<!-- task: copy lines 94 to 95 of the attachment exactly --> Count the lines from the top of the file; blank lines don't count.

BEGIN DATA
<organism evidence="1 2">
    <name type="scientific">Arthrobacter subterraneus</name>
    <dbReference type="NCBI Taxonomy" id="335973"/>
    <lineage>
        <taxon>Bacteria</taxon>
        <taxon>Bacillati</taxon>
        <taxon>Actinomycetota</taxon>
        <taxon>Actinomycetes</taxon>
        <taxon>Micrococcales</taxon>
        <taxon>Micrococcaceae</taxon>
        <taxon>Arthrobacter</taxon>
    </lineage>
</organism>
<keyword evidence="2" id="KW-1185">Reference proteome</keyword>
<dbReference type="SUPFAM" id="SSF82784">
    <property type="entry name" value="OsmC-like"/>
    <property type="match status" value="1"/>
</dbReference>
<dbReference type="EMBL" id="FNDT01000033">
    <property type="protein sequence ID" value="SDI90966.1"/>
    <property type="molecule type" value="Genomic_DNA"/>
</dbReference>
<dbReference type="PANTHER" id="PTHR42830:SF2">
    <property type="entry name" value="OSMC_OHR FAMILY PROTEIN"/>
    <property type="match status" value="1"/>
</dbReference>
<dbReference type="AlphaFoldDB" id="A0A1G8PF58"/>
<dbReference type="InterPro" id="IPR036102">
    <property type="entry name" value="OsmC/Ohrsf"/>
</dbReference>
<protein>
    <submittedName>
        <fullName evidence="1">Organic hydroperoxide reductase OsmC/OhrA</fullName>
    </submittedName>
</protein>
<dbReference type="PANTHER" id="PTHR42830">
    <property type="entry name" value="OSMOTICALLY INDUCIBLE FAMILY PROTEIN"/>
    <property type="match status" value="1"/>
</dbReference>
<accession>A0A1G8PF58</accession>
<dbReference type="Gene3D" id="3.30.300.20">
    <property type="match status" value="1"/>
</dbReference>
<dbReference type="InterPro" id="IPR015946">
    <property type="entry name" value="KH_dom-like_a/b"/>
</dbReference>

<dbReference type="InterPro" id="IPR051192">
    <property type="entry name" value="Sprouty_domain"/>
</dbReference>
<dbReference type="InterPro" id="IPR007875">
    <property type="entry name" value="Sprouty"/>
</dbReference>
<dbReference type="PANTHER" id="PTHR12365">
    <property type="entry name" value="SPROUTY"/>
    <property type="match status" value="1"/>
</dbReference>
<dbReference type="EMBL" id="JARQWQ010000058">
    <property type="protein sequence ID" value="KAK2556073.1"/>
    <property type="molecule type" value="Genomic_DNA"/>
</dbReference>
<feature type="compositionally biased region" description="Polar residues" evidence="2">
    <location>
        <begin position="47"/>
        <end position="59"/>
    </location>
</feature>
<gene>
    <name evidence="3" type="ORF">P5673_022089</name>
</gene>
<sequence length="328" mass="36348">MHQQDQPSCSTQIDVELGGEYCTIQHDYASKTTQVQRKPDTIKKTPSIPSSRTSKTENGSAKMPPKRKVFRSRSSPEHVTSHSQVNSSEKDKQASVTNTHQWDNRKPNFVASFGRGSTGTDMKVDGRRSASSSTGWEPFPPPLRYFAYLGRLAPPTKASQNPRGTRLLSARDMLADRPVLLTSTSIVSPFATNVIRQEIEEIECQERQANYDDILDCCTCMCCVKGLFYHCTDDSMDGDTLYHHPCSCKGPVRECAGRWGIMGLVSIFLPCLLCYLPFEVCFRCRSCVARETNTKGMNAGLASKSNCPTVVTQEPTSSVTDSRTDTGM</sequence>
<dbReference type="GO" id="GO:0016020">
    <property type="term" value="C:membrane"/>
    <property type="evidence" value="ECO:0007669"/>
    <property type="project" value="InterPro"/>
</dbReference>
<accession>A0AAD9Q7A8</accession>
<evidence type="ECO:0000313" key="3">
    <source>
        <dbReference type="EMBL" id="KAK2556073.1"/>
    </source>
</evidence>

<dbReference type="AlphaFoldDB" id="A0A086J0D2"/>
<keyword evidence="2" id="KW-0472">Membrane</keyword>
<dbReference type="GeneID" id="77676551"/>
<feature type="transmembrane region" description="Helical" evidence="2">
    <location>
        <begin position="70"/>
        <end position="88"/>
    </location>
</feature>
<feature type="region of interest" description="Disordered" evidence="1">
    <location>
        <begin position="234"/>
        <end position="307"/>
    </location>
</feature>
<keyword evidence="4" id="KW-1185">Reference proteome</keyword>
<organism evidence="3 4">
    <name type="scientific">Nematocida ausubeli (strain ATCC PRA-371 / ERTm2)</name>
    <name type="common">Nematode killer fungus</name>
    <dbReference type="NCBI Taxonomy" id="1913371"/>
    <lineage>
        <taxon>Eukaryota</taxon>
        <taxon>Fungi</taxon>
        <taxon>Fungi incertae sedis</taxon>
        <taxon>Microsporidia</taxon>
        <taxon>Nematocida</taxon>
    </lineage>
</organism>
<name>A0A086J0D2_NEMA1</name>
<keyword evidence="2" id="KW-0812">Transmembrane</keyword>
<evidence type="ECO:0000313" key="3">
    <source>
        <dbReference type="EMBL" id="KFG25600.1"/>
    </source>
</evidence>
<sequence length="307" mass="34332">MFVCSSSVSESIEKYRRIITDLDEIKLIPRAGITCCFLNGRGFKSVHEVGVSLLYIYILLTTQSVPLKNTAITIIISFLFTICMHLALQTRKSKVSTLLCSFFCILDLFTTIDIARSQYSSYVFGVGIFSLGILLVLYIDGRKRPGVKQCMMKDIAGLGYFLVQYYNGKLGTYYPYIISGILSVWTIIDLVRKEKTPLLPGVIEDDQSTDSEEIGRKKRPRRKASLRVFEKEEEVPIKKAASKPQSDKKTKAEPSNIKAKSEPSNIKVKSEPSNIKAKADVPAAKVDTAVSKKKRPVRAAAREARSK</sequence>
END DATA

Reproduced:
        <end position="307"/>
    </location>